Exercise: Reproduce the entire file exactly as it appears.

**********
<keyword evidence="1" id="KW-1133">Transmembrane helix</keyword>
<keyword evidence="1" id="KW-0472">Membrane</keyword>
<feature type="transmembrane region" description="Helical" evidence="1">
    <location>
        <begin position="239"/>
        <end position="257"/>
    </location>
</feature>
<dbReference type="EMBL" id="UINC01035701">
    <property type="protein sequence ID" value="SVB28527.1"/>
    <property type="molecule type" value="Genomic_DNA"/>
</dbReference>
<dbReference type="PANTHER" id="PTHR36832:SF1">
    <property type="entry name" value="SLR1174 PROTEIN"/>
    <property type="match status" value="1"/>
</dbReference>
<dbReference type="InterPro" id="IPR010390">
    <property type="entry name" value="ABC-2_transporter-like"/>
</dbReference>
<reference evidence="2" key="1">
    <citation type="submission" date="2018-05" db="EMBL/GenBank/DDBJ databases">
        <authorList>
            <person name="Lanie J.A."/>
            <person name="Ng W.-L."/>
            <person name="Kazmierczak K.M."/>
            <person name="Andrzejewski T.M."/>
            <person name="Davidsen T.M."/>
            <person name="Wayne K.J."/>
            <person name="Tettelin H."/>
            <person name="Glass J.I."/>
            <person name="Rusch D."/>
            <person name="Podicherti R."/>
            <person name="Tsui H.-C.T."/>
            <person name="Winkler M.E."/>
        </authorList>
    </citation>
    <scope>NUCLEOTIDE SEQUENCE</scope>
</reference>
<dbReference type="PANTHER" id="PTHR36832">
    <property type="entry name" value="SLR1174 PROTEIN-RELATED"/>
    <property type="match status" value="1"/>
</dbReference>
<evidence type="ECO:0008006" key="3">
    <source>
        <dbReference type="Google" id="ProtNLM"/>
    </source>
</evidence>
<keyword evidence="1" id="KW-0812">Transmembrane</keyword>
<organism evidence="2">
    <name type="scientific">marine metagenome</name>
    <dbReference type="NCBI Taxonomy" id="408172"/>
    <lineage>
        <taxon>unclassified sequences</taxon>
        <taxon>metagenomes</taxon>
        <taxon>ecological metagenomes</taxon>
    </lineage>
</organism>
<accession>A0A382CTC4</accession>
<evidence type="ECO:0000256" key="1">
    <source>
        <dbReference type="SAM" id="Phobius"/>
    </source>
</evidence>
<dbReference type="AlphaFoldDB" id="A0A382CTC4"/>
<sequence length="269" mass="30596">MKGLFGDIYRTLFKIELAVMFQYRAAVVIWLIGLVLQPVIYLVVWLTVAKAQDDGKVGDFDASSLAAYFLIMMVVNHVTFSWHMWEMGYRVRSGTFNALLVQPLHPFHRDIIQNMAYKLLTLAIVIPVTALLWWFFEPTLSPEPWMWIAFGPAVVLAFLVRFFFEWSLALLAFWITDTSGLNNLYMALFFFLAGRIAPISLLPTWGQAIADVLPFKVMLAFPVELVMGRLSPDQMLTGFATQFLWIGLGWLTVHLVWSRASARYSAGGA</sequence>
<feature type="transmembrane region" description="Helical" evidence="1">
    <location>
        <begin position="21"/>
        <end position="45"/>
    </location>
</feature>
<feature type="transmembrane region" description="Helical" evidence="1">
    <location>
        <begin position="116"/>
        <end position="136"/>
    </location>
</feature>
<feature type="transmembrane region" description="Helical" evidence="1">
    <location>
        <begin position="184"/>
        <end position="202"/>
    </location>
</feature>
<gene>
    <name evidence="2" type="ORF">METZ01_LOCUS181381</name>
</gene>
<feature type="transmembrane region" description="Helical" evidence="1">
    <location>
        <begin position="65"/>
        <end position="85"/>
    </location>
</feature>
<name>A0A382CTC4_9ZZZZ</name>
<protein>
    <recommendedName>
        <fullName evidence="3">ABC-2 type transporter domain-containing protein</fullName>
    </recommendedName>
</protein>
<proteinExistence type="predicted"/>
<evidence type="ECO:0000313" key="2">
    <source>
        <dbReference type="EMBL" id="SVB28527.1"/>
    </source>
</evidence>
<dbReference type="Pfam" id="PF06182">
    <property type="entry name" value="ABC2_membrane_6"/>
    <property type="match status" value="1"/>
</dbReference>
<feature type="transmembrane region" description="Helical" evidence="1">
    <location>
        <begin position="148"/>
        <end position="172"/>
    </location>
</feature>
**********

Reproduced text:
<keyword evidence="1" id="KW-1133">Transmembrane helix</keyword>
<keyword evidence="1" id="KW-0472">Membrane</keyword>
<feature type="transmembrane region" description="Helical" evidence="1">
    <location>
        <begin position="239"/>
        <end position="257"/>
    </location>
</feature>
<dbReference type="EMBL" id="UINC01035701">
    <property type="protein sequence ID" value="SVB28527.1"/>
    <property type="molecule type" value="Genomic_DNA"/>
</dbReference>
<dbReference type="PANTHER" id="PTHR36832:SF1">
    <property type="entry name" value="SLR1174 PROTEIN"/>
    <property type="match status" value="1"/>
</dbReference>
<dbReference type="InterPro" id="IPR010390">
    <property type="entry name" value="ABC-2_transporter-like"/>
</dbReference>
<reference evidence="2" key="1">
    <citation type="submission" date="2018-05" db="EMBL/GenBank/DDBJ databases">
        <authorList>
            <person name="Lanie J.A."/>
            <person name="Ng W.-L."/>
            <person name="Kazmierczak K.M."/>
            <person name="Andrzejewski T.M."/>
            <person name="Davidsen T.M."/>
            <person name="Wayne K.J."/>
            <person name="Tettelin H."/>
            <person name="Glass J.I."/>
            <person name="Rusch D."/>
            <person name="Podicherti R."/>
            <person name="Tsui H.-C.T."/>
            <person name="Winkler M.E."/>
        </authorList>
    </citation>
    <scope>NUCLEOTIDE SEQUENCE</scope>
</reference>
<dbReference type="PANTHER" id="PTHR36832">
    <property type="entry name" value="SLR1174 PROTEIN-RELATED"/>
    <property type="match status" value="1"/>
</dbReference>
<evidence type="ECO:0008006" key="3">
    <source>
        <dbReference type="Google" id="ProtNLM"/>
    </source>
</evidence>
<keyword evidence="1" id="KW-0812">Transmembrane</keyword>
<organism evidence="2">
    <name type="scientific">marine metagenome</name>
    <dbReference type="NCBI Taxonomy" id="408172"/>
    <lineage>
        <taxon>unclassified sequences</taxon>
        <taxon>metagenomes</taxon>
        <taxon>ecological metagenomes</taxon>
    </lineage>
</organism>
<accession>A0A382CTC4</accession>
<evidence type="ECO:0000256" key="1">
    <source>
        <dbReference type="SAM" id="Phobius"/>
    </source>
</evidence>
<dbReference type="AlphaFoldDB" id="A0A382CTC4"/>
<sequence length="269" mass="30596">MKGLFGDIYRTLFKIELAVMFQYRAAVVIWLIGLVLQPVIYLVVWLTVAKAQDDGKVGDFDASSLAAYFLIMMVVNHVTFSWHMWEMGYRVRSGTFNALLVQPLHPFHRDIIQNMAYKLLTLAIVIPVTALLWWFFEPTLSPEPWMWIAFGPAVVLAFLVRFFFEWSLALLAFWITDTSGLNNLYMALFFFLAGRIAPISLLPTWGQAIADVLPFKVMLAFPVELVMGRLSPDQMLTGFATQFLWIGLGWLTVHLVWSRASARYSAGGA</sequence>
<feature type="transmembrane region" description="Helical" evidence="1">
    <location>
        <begin position="21"/>
        <end position="45"/>
    </location>
</feature>
<feature type="transmembrane region" description="Helical" evidence="1">
    <location>
        <begin position="116"/>
        <end position="136"/>
    </location>
</feature>
<feature type="transmembrane region" description="Helical" evidence="1">
    <location>
        <begin position="184"/>
        <end position="202"/>
    </location>
</feature>
<gene>
    <name evidence="2" type="ORF">METZ01_LOCUS181381</name>
</gene>
<feature type="transmembrane region" description="Helical" evidence="1">
    <location>
        <begin position="65"/>
        <end position="85"/>
    </location>
</feature>
<name>A0A382CTC4_9ZZZZ</name>
<protein>
    <recommendedName>
        <fullName evidence="3">ABC-2 type transporter domain-containing protein</fullName>
    </recommendedName>
</protein>
<proteinExistence type="predicted"/>
<evidence type="ECO:0000313" key="2">
    <source>
        <dbReference type="EMBL" id="SVB28527.1"/>
    </source>
</evidence>
<dbReference type="Pfam" id="PF06182">
    <property type="entry name" value="ABC2_membrane_6"/>
    <property type="match status" value="1"/>
</dbReference>
<feature type="transmembrane region" description="Helical" evidence="1">
    <location>
        <begin position="148"/>
        <end position="172"/>
    </location>
</feature>